will run between Phoenix and Tucson in the Sun Corridor and a new, man-made lake/reservoir will be created north of Phoenix to collect upstream snow melt and serve the needs of Metro Phoenix.”
— Jon Froke, Planning Director, City of Glendale

“During the next 10 years, smaller developments that require less off-site infrastructure and result in lighter commitments from homebuilders are likely. Infrastructure requirements/costs will be lower and financial commitments will be smaller, both of which are desirable to financiers and homebuilder shareholders recovering from the recent downturn.

“In the next 100 years, development and homebuilding will undergo some of the most rapid changes ever. In Metro Phoenix and the Tucson area, densities will undoubtedly increase dramatically; we will grow upward rather than outward, as large metropolitan areas eventually do. The materials builders use will change dramatically, looking and feeling different. There will be stronger and lighter materials. Although hard to imagine, many unique, innovative homebuilding products that will be used the homes of the future have already been developed, we continue to wait for them to be rolled out to consumers.

“The continued development of solar technologies is going to have huge impact on all types of commercial development in Arizona.  Imagine buildings – retail, office, industrial, homes – not needing to be hooked up to the grid because they produce all of the energy necessary for their usage. The development of “net-zero” facilities in this market, where sun is plentiful, will have a dramatic positive effect on Arizonan’s lives.”
— Jim Belfiore, President, Belfiore Real Estate Consulting

Brokerage

“The beginning of the change is going on right now. The exchange of ownership has and will have an impact on our industry in the next 10 years. In the RTC days it took about 15 years to fully recover, this current cycle will take 5-7 years to process all of the inventory and for the next wave of owners to re-trade the properties. Banks, special servicers and the FDIC will be in charge of real estate for the long term and all of the assets that are currently under their control won’t make it back into private hands in total for 10 years.

“The medical use of retail space will be in full force, everything about this makes sense, retail buildings, namely big box spaces, have the power, the lower rents and the parking already in place to handle a medical user. This will create truly mixed-use locations.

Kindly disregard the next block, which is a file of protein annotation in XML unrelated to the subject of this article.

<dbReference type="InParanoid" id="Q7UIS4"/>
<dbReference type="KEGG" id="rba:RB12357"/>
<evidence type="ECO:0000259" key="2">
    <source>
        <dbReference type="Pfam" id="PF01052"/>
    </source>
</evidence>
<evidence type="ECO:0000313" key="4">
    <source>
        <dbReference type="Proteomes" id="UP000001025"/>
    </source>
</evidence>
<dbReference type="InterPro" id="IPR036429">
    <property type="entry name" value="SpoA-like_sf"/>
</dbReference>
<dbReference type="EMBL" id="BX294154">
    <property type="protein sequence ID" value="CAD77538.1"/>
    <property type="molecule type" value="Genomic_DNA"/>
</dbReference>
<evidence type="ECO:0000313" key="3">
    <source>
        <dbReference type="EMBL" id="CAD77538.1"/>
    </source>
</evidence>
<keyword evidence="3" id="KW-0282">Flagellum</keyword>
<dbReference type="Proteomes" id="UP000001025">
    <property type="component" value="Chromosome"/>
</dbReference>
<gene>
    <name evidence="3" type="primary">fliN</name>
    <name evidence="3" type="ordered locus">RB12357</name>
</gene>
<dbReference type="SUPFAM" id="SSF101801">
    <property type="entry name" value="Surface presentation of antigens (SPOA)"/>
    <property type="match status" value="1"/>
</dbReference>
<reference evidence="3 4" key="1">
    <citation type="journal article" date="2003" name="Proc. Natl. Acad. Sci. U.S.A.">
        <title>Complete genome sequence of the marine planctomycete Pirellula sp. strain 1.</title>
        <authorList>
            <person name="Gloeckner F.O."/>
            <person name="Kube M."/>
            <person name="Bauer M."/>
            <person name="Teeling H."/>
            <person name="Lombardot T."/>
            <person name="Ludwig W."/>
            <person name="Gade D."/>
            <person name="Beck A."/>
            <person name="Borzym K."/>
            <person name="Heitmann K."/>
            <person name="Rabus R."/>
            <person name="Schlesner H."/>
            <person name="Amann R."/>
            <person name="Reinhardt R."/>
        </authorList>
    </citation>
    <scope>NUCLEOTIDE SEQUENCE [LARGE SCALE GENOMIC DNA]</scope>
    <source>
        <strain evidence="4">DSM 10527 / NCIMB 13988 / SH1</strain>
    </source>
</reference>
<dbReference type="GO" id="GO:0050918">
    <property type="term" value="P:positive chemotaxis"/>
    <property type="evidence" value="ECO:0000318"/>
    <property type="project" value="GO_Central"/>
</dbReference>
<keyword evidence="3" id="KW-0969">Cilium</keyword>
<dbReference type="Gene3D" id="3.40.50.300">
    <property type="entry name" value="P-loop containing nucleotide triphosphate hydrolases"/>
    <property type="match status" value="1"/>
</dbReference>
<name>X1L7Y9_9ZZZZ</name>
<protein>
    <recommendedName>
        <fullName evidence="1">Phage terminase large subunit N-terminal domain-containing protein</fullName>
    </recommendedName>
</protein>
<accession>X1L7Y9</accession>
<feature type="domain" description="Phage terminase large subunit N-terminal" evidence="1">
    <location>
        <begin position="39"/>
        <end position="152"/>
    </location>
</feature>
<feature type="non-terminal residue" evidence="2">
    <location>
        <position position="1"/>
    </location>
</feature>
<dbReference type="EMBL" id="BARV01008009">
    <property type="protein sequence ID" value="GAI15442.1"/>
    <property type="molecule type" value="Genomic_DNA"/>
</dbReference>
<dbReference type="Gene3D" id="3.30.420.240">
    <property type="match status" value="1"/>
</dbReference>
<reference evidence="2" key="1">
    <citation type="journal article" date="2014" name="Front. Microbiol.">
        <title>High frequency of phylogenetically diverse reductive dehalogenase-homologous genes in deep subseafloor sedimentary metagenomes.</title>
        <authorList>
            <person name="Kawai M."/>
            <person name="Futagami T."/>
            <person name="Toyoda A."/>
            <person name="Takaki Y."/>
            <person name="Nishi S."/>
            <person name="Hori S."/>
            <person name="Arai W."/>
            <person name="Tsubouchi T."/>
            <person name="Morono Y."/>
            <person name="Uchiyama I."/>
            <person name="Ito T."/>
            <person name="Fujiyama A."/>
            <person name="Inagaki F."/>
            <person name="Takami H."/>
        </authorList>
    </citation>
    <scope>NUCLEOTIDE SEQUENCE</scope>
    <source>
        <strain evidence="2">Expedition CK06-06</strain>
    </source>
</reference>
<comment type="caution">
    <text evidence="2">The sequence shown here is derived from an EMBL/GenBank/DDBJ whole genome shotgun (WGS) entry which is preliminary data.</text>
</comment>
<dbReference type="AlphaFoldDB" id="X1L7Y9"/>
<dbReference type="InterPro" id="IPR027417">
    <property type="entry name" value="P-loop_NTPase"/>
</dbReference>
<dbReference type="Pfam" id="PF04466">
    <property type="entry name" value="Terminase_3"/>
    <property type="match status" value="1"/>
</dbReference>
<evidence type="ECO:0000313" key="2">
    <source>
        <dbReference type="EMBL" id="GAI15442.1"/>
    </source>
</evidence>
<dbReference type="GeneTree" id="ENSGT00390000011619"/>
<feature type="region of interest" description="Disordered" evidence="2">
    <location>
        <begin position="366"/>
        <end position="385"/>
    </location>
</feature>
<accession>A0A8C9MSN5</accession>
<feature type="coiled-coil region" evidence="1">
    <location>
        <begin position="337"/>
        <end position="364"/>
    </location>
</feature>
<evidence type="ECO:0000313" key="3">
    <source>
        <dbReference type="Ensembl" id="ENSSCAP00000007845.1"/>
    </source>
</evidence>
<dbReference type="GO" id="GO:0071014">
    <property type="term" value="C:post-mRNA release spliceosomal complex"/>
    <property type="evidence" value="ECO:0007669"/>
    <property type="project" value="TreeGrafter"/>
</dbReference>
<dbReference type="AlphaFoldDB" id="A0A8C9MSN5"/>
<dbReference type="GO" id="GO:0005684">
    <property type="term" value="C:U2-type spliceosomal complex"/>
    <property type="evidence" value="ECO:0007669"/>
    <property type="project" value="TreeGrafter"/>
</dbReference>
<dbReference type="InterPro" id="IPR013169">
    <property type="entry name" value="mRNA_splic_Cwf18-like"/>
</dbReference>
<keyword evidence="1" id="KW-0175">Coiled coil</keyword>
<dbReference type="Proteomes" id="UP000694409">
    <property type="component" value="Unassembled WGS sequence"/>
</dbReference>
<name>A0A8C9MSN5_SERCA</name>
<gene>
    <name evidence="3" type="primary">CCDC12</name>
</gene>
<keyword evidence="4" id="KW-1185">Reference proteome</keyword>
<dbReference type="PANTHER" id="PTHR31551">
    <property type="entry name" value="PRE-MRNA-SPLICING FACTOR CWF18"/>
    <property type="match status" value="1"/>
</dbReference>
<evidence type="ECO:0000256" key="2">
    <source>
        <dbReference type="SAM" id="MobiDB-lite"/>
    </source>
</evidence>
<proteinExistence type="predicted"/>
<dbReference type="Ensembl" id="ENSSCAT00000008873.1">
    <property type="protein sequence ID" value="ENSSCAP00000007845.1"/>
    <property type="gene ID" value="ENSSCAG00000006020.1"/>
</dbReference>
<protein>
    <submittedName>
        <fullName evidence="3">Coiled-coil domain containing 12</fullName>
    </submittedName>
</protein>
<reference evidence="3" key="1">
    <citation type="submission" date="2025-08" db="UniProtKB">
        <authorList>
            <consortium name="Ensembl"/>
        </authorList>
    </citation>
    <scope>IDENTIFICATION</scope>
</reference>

“Internet sales fulfillment centers will hit a critical mass, even if and/or when the state begins to charge them sales tax, even at a much lower rate. Phoenix is well located, we have a growing economy and it makes a lot of sense that those are now starting to pop up here.

“In the next 100 years, buildings will be far more energy efficient, materials to build buildings will be so much more advanced than we can even imagine. In commercial buildings, there will be more bodies per square foot, more technology, less employees, smaller office size requirements. Thousands of new businesses will be created.”
— Pete Bolton, Managing Director/Executive VP, Grubb & Ellis

“Real estate growth over the next decade will be far more restrained than in the boom period in the 10 years before the onset of the recession. During that time, commercial property inventories routinely expanded by anywhere from 3% to 5% annually, driven by growing tenant demand for space and rents that steadily pushed higher. A return to that environment is unlikely anytime soon.

“Forecasting out over the next 100 years presents a pretty daunting challenge … but all of the demographic trends show Arizona will remain a growth market over the next century and population growth will spur demand for both commercial and residential real estate. Beyond demographics and quality of life factors, we believe global economic patterns will support growth in Arizona.”
— Bob Mulhern, Managing Director, Colliers International

Architecture

“The design and construction industry needs to be at the forefront of determining how Arizona is developed over the next 10 years. We need to take a hard look at the lessons learned from the past 10 years regarding unconstrained growth and sprawl, as well as from the positive developments of renewed urban focus, comprehensive transportation and development plans, and increased integrated project delivery partnerships.

“Architects have the responsibility for shaping the built environment that we all experience on a daily basis and need to ensure that built environment is increasingly sustainable, functionally practical, and aesthetically pleasing. Through technological advances and communication outlets, AIA architects will be continually educating ourselves about, and be more globally aware of industry trends and improvements that can be applied locally, so that Arizona becomes the ideal place to live, work, and play. In addition to increasingly becoming the leading stewards of our built environment through sustainable design and comprehensive planning, You are going to see an increasing significance in the role the design industry plays in the overall development of our communities.